Published On: Sat, Nov 28th, 2015

How close is Putin to blowing up NATO?

NATO ARMY

The Turkey-Russia feud raises a few questions about the future of NATO. In other words, are NATO allies ready to defend Turkey? Or are they expecting U.S. jets to do it?

Based on what we saw in Iraq in the late 1990s (enforcing the no fly zone) and Kosovo in 1995, NATO will come down to U.S. and UK jets doing all of the flying.

My guess is that Putin knows this and will try to force NATO to act. He is now saying that the U.S. knew that Turkey would shoot down a Russian jet. On the other hand, Turkey is telling Russia not to play with fire.

Who really knows? At the same time, it does not matter. The jet is down, a pilot is dead and Putin just got the opportunity to prick the NATO balloon.

Putin has been trying to downsize NATO for some time. I agree with Stephen Covington:

Russia’s leadership wants a Europe without strategic Alliances, without multi-national organizations and without a U.S.-Europe Transatlantic link that can through collective policies and action offset the national strengths Russia would hold over any one European nation. It would be a European security environment that would allow Russia to apply its national strengths to great effect without challenge and competition — enhancing its power abroad and at home.

How does Putin blow up NATO? He doesn’t. He simply watches NATO blow up itself. He forces NATO to work together, such as in defending Turkey under Article 5 or fighting ISIS.

In the end, NATO won’t work together because of weak U.S. leadership and the reality that most countries have no real military resources to bring to the game. NATO is like a baseball team where only a couple of guys can play and the rest can’t do much more than watch from the dugout.

We will watch to see how this plays out. Nevertheless, Putin is a master tactician and he assumes that Obama is weak and the West is weaker. He is betting that he will win because the other side doesn’t want to fight. And he is right!

P.S. You can listen to my show (Canto Talk) and follow me on Twitter.

The Turkey-Russia feud raises a few questions about the future of NATO. In other words, are NATO allies ready to defend Turkey? Or are they expecting U.S. jets to do it?

Based on what we saw in Iraq in the late 1990s (enforcing the no fly zone) and Kosovo in 1995, NATO will come down to U.S. and UK jets doing all of the flying.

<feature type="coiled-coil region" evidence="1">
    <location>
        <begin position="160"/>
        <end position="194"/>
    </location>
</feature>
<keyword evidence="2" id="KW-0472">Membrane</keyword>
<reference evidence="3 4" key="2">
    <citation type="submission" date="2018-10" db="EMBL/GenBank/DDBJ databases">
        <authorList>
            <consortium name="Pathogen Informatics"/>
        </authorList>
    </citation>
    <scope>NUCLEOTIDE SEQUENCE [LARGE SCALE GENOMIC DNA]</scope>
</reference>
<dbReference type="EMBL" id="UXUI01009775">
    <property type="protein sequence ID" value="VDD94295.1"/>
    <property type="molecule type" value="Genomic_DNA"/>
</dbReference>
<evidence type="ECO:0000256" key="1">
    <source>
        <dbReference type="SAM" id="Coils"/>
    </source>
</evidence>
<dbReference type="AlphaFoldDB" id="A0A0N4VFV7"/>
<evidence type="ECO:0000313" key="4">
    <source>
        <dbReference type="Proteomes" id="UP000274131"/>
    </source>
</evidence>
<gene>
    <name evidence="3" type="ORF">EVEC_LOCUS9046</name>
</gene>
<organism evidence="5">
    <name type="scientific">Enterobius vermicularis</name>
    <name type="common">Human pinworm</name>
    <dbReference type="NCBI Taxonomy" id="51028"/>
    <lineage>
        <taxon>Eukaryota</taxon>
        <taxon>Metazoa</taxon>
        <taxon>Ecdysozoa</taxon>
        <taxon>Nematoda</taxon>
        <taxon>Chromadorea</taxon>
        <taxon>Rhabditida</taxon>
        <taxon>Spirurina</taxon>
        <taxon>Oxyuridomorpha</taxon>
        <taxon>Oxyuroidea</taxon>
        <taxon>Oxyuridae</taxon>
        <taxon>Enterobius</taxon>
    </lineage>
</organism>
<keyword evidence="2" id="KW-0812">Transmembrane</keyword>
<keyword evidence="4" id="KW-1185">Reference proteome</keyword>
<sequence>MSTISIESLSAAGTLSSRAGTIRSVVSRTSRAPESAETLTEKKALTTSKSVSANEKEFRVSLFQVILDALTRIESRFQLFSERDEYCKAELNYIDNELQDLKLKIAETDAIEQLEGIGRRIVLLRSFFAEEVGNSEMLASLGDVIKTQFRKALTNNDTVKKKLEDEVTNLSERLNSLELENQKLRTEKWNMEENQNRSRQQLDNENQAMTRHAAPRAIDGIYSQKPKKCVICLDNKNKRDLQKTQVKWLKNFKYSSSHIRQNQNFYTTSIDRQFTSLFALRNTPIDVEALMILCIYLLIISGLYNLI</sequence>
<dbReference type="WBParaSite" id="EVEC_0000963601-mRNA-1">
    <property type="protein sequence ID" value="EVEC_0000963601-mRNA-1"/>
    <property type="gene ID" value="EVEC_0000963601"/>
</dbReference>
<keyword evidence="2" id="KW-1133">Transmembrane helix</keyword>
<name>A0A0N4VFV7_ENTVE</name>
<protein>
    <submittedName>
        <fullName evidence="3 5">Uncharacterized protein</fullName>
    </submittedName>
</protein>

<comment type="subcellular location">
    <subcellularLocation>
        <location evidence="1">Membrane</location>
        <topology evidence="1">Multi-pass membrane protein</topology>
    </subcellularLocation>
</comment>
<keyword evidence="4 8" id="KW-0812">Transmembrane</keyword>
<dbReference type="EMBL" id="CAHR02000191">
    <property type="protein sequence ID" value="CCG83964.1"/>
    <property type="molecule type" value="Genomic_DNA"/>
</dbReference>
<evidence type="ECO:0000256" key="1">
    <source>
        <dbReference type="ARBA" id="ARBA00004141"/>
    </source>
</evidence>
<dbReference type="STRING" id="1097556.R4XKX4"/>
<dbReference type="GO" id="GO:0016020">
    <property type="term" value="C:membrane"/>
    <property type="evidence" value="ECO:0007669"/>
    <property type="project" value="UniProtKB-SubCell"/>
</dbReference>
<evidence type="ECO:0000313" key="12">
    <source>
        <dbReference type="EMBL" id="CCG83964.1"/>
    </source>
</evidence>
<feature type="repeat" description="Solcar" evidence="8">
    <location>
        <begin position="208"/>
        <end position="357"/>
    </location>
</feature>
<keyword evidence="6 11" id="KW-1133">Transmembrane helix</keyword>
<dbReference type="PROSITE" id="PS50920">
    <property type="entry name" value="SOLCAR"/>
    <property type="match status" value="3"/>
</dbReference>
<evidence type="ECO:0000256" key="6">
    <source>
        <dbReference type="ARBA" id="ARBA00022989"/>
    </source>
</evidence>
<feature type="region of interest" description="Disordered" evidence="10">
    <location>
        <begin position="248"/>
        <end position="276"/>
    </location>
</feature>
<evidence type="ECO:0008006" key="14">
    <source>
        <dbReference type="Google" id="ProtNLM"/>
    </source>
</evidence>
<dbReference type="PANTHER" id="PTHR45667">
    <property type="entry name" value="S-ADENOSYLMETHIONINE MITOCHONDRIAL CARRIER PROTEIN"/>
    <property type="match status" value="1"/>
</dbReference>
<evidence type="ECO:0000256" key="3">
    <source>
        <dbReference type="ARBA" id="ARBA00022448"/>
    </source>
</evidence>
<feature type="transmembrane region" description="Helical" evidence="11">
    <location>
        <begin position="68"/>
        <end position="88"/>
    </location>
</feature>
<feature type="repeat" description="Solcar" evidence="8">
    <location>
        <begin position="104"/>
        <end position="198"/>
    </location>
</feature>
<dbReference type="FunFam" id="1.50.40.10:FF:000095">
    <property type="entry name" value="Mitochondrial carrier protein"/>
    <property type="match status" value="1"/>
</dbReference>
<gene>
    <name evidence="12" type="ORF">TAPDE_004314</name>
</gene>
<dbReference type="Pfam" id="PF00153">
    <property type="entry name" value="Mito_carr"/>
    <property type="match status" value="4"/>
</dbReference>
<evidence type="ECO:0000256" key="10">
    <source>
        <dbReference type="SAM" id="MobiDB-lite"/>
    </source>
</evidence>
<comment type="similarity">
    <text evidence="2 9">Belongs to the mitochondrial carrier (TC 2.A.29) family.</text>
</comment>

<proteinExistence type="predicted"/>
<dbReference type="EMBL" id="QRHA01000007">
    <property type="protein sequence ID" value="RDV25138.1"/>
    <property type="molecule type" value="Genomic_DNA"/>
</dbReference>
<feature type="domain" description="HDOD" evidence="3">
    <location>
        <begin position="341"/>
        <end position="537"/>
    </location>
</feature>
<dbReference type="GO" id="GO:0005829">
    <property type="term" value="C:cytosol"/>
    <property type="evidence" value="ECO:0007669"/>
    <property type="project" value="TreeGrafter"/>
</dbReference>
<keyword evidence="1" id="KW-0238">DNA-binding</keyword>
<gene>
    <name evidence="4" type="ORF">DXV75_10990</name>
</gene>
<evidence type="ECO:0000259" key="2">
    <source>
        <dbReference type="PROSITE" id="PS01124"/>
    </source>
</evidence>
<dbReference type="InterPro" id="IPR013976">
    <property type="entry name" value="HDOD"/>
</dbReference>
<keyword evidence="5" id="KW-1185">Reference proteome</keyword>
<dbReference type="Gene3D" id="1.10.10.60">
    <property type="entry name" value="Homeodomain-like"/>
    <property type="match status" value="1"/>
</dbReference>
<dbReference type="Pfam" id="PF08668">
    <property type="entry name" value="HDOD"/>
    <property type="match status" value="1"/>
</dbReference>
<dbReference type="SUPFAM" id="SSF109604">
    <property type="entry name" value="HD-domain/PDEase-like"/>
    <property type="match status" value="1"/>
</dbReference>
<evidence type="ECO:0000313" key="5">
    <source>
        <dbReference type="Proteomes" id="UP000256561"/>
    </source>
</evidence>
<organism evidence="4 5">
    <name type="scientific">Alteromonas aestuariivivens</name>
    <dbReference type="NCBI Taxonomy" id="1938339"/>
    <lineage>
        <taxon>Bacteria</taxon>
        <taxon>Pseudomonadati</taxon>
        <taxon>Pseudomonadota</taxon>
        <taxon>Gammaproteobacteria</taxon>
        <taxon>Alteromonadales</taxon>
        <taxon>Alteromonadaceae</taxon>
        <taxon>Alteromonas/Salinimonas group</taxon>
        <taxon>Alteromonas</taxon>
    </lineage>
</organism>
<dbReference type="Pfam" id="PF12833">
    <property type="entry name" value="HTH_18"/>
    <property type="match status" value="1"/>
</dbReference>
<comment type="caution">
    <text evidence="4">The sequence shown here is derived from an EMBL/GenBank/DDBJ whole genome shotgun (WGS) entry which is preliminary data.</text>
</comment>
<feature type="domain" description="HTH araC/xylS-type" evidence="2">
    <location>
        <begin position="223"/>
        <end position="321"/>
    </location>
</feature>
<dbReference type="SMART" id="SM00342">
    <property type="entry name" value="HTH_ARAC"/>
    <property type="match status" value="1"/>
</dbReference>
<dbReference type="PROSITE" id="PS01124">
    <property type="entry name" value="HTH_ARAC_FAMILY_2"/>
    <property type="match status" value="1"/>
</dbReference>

My guess is that Putin knows this and will try to force NATO to act. He is now saying that the U.S. knew that Turkey would shoot down a Russian jet. On the other hand, Turkey is telling Russia not to play with fire.

Who really knows? At the same time, it does not matter. The jet is down, a pilot is dead and Putin just got the opportunity to prick the NATO balloon.

Putin has been trying to downsize NATO for some time. I agree with Stephen Covington:

Russia’s leadership wants a Europe without strategic Alliances, without multi-national organizations and without a U.S.-Europe Transatlantic link that can through collective policies and action offset the national strengths Russia would hold over any one European nation. It would be a European security environment that would allow Russia to apply its national strengths to great effect without challenge and competition — enhancing its power abroad and at home.

How does Putin blow up NATO? He doesn’t. He simply watches NATO blow up itself. He forces NATO to work together, such as in defending Turkey under Article 5 or fighting ISIS.

Read the full story at American Thinker, by Silvio Canto, Jr.

 

NATO understands that Turkey creates risks for entire alliance — Russian NATO envoy

Russian News Agency TASS, report: NATO fully understands that Turkey’s downing of a Russian bomber creates risks to the entire North Atlantic Alliance, Russia’s Permanent Representative at NATO Alexander Grushko said on Friday.

“I think the NATO countries are aware that Turkey is dragging them into a dangerous game by this criminal action, since this ally (Turkey) is bound with all the 20 NATO member states by very serious security liabilities both in the military and in the political spheres, and the key article – article five – creates a threat of a risk to the alliance, ” he said in an interview with the Kommersant FM radio station.

He said the situation was very serious. The last attack by a NATO country on Russian and Soviet aircraft took place in the early 1950s. “Quite naturally, in his statement Stoltenberg called for calmness and said this situation should be settled by Moscow and Ankara, ” Grushko said. “It proves that NATO, as an organization, is seeking to maximally dissociate itself from this incident”.

 

 

 

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